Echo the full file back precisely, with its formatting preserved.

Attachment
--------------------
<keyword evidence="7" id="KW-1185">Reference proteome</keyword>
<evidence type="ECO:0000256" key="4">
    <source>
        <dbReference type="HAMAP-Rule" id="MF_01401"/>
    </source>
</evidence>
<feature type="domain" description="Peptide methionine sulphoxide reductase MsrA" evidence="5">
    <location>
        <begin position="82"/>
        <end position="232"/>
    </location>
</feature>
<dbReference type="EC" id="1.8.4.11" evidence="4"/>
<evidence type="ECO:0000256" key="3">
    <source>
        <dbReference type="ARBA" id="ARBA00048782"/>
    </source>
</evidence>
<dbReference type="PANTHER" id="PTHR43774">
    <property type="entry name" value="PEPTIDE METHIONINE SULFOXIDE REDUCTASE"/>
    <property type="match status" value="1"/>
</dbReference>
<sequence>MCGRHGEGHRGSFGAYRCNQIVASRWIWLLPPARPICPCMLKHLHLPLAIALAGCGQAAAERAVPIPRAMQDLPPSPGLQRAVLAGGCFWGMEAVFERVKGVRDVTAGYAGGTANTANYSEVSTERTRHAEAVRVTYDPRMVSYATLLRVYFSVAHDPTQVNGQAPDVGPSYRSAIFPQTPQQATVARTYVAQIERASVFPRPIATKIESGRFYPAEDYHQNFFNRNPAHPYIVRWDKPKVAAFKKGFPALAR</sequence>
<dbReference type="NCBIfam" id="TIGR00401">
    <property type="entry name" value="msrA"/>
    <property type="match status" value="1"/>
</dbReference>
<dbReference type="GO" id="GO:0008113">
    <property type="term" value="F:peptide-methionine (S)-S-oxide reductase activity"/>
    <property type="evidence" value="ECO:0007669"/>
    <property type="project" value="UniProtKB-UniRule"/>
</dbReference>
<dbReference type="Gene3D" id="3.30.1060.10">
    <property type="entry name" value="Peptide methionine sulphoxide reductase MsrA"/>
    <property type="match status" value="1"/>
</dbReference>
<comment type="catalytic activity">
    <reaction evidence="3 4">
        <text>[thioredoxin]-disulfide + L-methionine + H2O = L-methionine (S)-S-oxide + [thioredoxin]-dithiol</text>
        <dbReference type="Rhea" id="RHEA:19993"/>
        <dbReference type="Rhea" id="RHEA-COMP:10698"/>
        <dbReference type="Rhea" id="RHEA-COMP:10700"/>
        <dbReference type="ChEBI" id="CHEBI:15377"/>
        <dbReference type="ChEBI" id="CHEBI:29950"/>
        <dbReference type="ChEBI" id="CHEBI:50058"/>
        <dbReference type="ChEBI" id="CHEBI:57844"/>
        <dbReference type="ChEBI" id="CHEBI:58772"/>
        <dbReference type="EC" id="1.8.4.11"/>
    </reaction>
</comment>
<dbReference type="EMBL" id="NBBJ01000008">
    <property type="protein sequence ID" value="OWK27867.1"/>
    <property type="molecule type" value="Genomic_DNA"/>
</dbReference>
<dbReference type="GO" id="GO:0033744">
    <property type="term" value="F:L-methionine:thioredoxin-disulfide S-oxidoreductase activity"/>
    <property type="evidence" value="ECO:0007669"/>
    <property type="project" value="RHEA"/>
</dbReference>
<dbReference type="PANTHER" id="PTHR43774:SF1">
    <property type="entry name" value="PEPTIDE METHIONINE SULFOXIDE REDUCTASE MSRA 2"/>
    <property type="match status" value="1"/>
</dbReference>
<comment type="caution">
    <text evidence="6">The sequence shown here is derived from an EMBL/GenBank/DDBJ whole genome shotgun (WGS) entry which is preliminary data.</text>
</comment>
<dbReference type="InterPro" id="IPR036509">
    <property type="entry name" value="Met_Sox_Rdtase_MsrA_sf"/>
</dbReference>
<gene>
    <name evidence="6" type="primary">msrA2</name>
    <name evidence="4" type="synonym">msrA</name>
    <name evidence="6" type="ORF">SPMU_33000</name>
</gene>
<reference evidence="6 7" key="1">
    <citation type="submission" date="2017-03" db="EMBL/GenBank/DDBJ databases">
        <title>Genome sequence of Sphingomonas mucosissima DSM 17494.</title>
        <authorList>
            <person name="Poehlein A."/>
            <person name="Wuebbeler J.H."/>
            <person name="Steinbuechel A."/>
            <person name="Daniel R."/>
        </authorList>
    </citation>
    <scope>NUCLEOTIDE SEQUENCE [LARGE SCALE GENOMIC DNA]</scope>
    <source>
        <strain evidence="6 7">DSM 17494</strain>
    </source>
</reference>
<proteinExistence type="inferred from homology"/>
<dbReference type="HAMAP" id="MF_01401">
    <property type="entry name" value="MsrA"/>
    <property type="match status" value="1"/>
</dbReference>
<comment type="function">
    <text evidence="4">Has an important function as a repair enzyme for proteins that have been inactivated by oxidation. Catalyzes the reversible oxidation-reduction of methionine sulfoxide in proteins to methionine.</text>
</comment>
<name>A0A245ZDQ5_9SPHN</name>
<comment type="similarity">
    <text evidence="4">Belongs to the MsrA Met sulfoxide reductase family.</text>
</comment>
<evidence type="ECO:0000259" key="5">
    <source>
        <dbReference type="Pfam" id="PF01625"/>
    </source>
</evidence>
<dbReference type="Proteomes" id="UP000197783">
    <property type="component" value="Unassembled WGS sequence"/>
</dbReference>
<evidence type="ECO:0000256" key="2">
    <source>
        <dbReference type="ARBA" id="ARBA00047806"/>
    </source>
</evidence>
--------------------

<keyword evidence="7" id="KW-1185">Reference proteome</keyword>
<evidence type="ECO:0000256" key="4">
    <source>
        <dbReference type="HAMAP-Rule" id="MF_01401"/>
    </source>
</evidence>
<feature type="domain" description="Peptide methionine sulphoxide reductase MsrA" evidence="5">
    <location>
        <begin position="82"/>
        <end position="232"/>
    </location>
</feature>
<dbReference type="EC" id="1.8.4.11" evidence="4"/>
<evidence type="ECO:0000256" key="3">
    <source>
        <dbReference type="ARBA" id="ARBA00048782"/>
    </source>
</evidence>
<dbReference type="PANTHER" id="PTHR43774">
    <property type="entry name" value="PEPTIDE METHIONINE SULFOXIDE REDUCTASE"/>
    <property type="match status" value="1"/>
</dbReference>
<sequence>MCGRHGEGHRGSFGAYRCNQIVASRWIWLLPPARPICPCMLKHLHLPLAIALAGCGQAAAERAVPIPRAMQDLPPSPGLQRAVLAGGCFWGMEAVFERVKGVRDVTAGYAGGTANTANYSEVSTERTRHAEAVRVTYDPRMVSYATLLRVYFSVAHDPTQVNGQAPDVGPSYRSAIFPQTPQQATVARTYVAQIERASVFPRPIATKIESGRFYPAEDYHQNFFNRNPAHPYIVRWDKPKVAAFKKGFPALAR</sequence>
<dbReference type="NCBIfam" id="TIGR00401">
    <property type="entry name" value="msrA"/>
    <property type="match status" value="1"/>
</dbReference>
<dbReference type="GO" id="GO:0008113">
    <property type="term" value="F:peptide-methionine (S)-S-oxide reductase activity"/>
    <property type="evidence" value="ECO:0007669"/>
    <property type="project" value="UniProtKB-UniRule"/>
</dbReference>
<dbReference type="Gene3D" id="3.30.1060.10">
    <property type="entry name" value="Peptide methionine sulphoxide reductase MsrA"/>
    <property type="match status" value="1"/>
</dbReference>
<comment type="catalytic activity">
    <reaction evidence="3 4">
        <text>[thioredoxin]-disulfide + L-methionine + H2O = L-methionine (S)-S-oxide + [thioredoxin]-dithiol</text>
        <dbReference type="Rhea" id="RHEA:19993"/>
        <dbReference type="Rhea" id="RHEA-COMP:10698"/>
        <dbReference type="Rhea" id="RHEA-COMP:10700"/>
        <dbReference type="ChEBI" id="CHEBI:15377"/>
        <dbReference type="ChEBI" id="CHEBI:29950"/>
        <dbReference type="ChEBI" id="CHEBI:50058"/>
        <dbReference type="ChEBI" id="CHEBI:57844"/>
        <dbReference type="ChEBI" id="CHEBI:58772"/>
        <dbReference type="EC" id="1.8.4.11"/>
    </reaction>
</comment>
<dbReference type="EMBL" id="NBBJ01000008">
    <property type="protein sequence ID" value="OWK27867.1"/>
    <property type="molecule type" value="Genomic_DNA"/>
</dbReference>
<dbReference type="GO" id="GO:0033744">
    <property type="term" value="F:L-methionine:thioredoxin-disulfide S-oxidoreductase activity"/>
    <property type="evidence" value="ECO:0007669"/>
    <property type="project" value="RHEA"/>
</dbReference>
<dbReference type="PANTHER" id="PTHR43774:SF1">
    <property type="entry name" value="PEPTIDE METHIONINE SULFOXIDE REDUCTASE MSRA 2"/>
    <property type="match status" value="1"/>
</dbReference>
<comment type="caution">
    <text evidence="6">The sequence shown here is derived from an EMBL/GenBank/DDBJ whole genome shotgun (WGS) entry which is preliminary data.</text>
</comment>
<dbReference type="InterPro" id="IPR036509">
    <property type="entry name" value="Met_Sox_Rdtase_MsrA_sf"/>
</dbReference>
<gene>
    <name evidence="6" type="primary">msrA2</name>
    <name evidence="4" type="synonym">msrA</name>
    <name evidence="6" type="ORF">SPMU_33000</name>
</gene>
<reference evidence="6 7" key="1">
    <citation type="submission" date="2017-03" db="EMBL/GenBank/DDBJ databases">
        <title>Genome sequence of Sphingomonas mucosissima DSM 17494.</title>
        <authorList>
            <person name="Poehlein A."/>
            <person name="Wuebbeler J.H."/>
            <person name="Steinbuechel A."/>
            <person name="Daniel R."/>
        </authorList>
    </citation>
    <scope>NUCLEOTIDE SEQUENCE [LARGE SCALE GENOMIC DNA]</scope>
    <source>
        <strain evidence="6 7">DSM 17494</strain>
    </source>
</reference>
<proteinExistence type="inferred from homology"/>
<dbReference type="HAMAP" id="MF_01401">
    <property type="entry name" value="MsrA"/>
    <property type="match status" value="1"/>
</dbReference>
<comment type="function">
    <text evidence="4">Has an important function as a repair enzyme for proteins that have been inactivated by oxidation. Catalyzes the reversible oxidation-reduction of methionine sulfoxide in proteins to methionine.</text>
</comment>
<name>A0A245ZDQ5_9SPHN</name>
<comment type="similarity">
    <text evidence="4">Belongs to the MsrA Met sulfoxide reductase family.</text>
</comment>
<evidence type="ECO:0000259" key="5">
    <source>
        <dbReference type="Pfam" id="PF01625"/>
    </source>
</evidence>
<dbReference type="Proteomes" id="UP000197783">
    <property type="component" value="Unassembled WGS sequence"/>
</dbReference>
<evidence type="ECO:0000256" key="2">
    <source>
        <dbReference type="ARBA" id="ARBA00047806"/>
    </source>
</evidence>